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Drill

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  • Sean
    Thank you Larry, for pointing out that the drill manual my unit uses is correct. (Although Tim pickles lists the 1807 manual as correct and my unit uses the
    Message 1 of 6 , Nov 19, 1998
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      Thank you Larry, for pointing out that the drill manual my unit uses is
      correct. (Although Tim pickles lists the 1807 manual as correct and my unit
      uses the 1815 version.)

      Of course, I knew this, but I appreciate your efforts to help. What I was
      saying is that I have seen units come on the field and use different
      tactics never before seen in any manual I have perused and when you
      challenge them they say, Well we use this manual and since it was written
      in 1811 it must be correct.

      This is particularly noticable amongst light infantry units where there is
      a strong desire to incorporate rifle tactics in with regular light infantry
      tactics.

      Regimental tactics were dictated to the unit by the colonel and taught to
      the troops by the regimental sergeants. As long as a unit was able to
      function to the required standards of the period and fight as a part of the
      larger whole what was taught was generally excepted as reasonable. Taking
      into account differences in teaching styles and comprehension there was
      bound to be a degree of variance. These colonels and their clerks often
      wrote down what they taught and these notes eventually became manuals, each
      with there own idiosyncrasies and each very much excepted as correct.

      Sooooooo, Larry, what I'm saying is all of these manuals can be considered
      as correct. They were all written at or around the proper time, They were
      all used by active units in the Napoleonic era, and they were all
      considered to be the Kings all encompassing rules for engagement of the
      enemy...

      So do we tell these guys that they are wrong regardless of what proof they
      might have or do we operate like a real army of the time period would...
      with an exceptable amount of variation and a "the end justifies the means"
      attitude.



      Cpl. Sean Hirst
      Royal Newfoundland Reg't, Lt. Coy
      *********************************
      945-0591
    • BritcomHMP@xxx.xxx
      In a message dated 11/19/98 9:03:34 AM Central Standard Time, shirst@hca.mnsi.net writes:
      Message 2 of 6 , Nov 19, 1998
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        In a message dated 11/19/98 9:03:34 AM Central Standard Time,
        shirst@... writes:

        << Thank you Larry, for pointing out that the drill manual my unit uses is
        correct. (Although Tim pickles lists the 1807 manual as correct and my unit
        uses the 1815 version.) >>

        Well Sean that's why the NA standardized on the 1807. After all the Peninsular
        army can hardly have had the 1815 manual to work from as the war ended in
        1813! I hope you were not taking me as implying that any other period manual
        was wrong. Indeed for the war of 1812 you are probably better off using the
        1815 as most of the innovations in it would probably have been in use by the
        end of that conflict. In any case I was referring to 'invented' drill rather
        than any variations in period manuals. Is just that for Napoleonic we thought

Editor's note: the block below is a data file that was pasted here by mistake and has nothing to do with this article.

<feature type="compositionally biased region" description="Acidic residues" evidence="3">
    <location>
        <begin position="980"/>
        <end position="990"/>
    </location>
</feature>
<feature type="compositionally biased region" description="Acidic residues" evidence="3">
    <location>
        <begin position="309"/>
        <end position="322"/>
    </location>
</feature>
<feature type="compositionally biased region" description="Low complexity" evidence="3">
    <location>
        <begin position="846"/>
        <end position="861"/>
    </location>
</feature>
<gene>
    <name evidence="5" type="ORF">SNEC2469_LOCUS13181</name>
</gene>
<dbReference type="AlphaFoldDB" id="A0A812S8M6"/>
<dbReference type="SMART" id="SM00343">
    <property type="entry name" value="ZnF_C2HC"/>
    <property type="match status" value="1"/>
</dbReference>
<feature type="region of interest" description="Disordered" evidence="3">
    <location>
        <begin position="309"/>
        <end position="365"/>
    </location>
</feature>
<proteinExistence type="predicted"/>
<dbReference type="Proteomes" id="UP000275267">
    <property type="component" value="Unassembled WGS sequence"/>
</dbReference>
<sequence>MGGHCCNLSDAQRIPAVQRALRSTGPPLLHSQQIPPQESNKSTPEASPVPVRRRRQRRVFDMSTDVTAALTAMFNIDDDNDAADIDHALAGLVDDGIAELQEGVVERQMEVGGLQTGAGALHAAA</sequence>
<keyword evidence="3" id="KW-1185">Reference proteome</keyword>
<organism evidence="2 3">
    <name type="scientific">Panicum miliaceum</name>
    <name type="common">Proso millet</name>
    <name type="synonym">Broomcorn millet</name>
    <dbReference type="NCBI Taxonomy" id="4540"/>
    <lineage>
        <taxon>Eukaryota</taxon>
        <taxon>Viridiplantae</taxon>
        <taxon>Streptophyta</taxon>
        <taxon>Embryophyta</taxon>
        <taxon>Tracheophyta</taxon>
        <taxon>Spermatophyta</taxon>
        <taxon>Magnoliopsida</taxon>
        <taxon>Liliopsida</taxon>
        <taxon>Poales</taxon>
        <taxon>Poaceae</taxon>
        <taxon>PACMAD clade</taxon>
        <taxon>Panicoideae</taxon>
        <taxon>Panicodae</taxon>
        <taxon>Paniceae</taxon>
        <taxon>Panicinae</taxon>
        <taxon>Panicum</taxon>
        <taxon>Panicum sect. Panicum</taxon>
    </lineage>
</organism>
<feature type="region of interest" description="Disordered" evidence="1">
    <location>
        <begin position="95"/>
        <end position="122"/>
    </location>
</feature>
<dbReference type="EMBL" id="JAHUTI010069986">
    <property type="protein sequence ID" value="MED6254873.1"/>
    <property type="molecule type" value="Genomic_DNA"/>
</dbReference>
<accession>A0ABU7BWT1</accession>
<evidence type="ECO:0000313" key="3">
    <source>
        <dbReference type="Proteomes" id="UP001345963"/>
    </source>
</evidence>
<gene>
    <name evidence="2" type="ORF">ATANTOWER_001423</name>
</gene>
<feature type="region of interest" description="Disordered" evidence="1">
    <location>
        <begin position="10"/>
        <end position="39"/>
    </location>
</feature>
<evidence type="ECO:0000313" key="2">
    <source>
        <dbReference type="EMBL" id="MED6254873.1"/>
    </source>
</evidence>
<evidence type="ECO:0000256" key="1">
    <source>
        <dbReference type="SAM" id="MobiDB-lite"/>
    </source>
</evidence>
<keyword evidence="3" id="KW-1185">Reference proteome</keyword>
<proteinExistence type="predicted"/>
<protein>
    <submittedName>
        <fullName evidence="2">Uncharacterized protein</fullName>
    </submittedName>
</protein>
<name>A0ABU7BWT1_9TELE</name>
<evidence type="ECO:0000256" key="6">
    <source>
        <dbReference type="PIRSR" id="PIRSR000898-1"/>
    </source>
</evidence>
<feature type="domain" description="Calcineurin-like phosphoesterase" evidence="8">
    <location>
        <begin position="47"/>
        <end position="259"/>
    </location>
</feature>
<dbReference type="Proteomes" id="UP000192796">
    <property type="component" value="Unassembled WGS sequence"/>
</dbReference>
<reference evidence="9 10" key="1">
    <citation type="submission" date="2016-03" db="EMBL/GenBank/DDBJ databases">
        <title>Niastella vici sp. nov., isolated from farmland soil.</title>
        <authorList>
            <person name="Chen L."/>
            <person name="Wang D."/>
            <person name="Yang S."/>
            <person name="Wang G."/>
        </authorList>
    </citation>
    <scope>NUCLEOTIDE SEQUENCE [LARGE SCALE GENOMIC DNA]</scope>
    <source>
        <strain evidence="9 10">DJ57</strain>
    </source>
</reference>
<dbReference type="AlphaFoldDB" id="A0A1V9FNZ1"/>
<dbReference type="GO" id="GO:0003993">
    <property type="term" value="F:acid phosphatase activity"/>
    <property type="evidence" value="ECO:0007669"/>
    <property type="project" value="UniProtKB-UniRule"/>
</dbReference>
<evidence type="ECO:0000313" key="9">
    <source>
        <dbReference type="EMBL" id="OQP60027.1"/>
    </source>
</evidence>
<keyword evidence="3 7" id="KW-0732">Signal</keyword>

1807 to be a better date to use as the standard.

        Having said that I do think that sometimes too much is made of the 'Colonels
        innovations'. The 18 'Damned maneuvers' existed for the purpose of the
        regiment being inspected. Although there might be some variation in the small
        stuff, the larger movements would be uniform, certainly in timing, so that
        units could be brigade together for a battles without having to have special
        drill instruction to do so. Also remember who was Governor in Canada at the
        time, do you think Prevost would have allowed much variation from regs?

        Cheers

        Tim
      • NINETY3RD@xxx.xxx
        ... Peninsular ... Here is just another bit of info on this subject which may - or may not - throw more oil on the water! The 93rd Highland Regiment was a VERY
        Message 3 of 6 , Nov 19, 1998
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          In a message dated 19/11/1998 8:16:22 AM, Tim wrote:

          >shirst@... writes:
          >
          ><< Thank you Larry, for pointing out that the drill manual my unit uses is
          > correct. (Although Tim pickles lists the 1807 manual as correct and my unit
          > uses the 1815 version.) >>
          >
          >Well Sean that's why the NA standardized on the 1807. After all the
          Peninsular
          >army can hardly have had the 1815 manual to work from as the war ended in
          >1813! I hope you were not taking me as implying that any other period manual
          >was wrong. Indeed for the war of 1812 you are probably better off using the
          >1815 as most of the innovations in it would probably have been in use by the
          >end of that conflict. In any case I was referring to 'invented' drill rather
          >than any variations in period manuals. Is just that for Napoleonic we thought
          >1807 to be a better date to use as the standard.
          >
          >Having said that I do think that sometimes too much is made of the 'Colonels
          >innovations'. The 18 'Damned maneuvers' existed for the purpose of the
          >regiment being inspected. Although there might be some variation in the small
          >stuff, the larger movements would be uniform, certainly in timing, so that
          >units could be brigade together for a battles without having to have special
          >drill instruction to do so. Also remember who was Governor in Canada at the
          >time, do you think Prevost would have allowed much variation from regs?

          Here is just another bit of info on this subject which may - or may not -
          throw more oil on the water!
          The 93rd Highland Regiment was a VERY Gaelic unit. So much so, that even up
          through the 1850's certain NCO's were retained with an extra amount of pay to
          be translators in the Regiment, with this office especially being held for
          purposes of drill. A large percentage of Ranks in the 93rd spoke Gaelic as
          their native language and so had to be taught, by translation into English,
          the drill. In other words, when they heard such as, "By subdivisions on the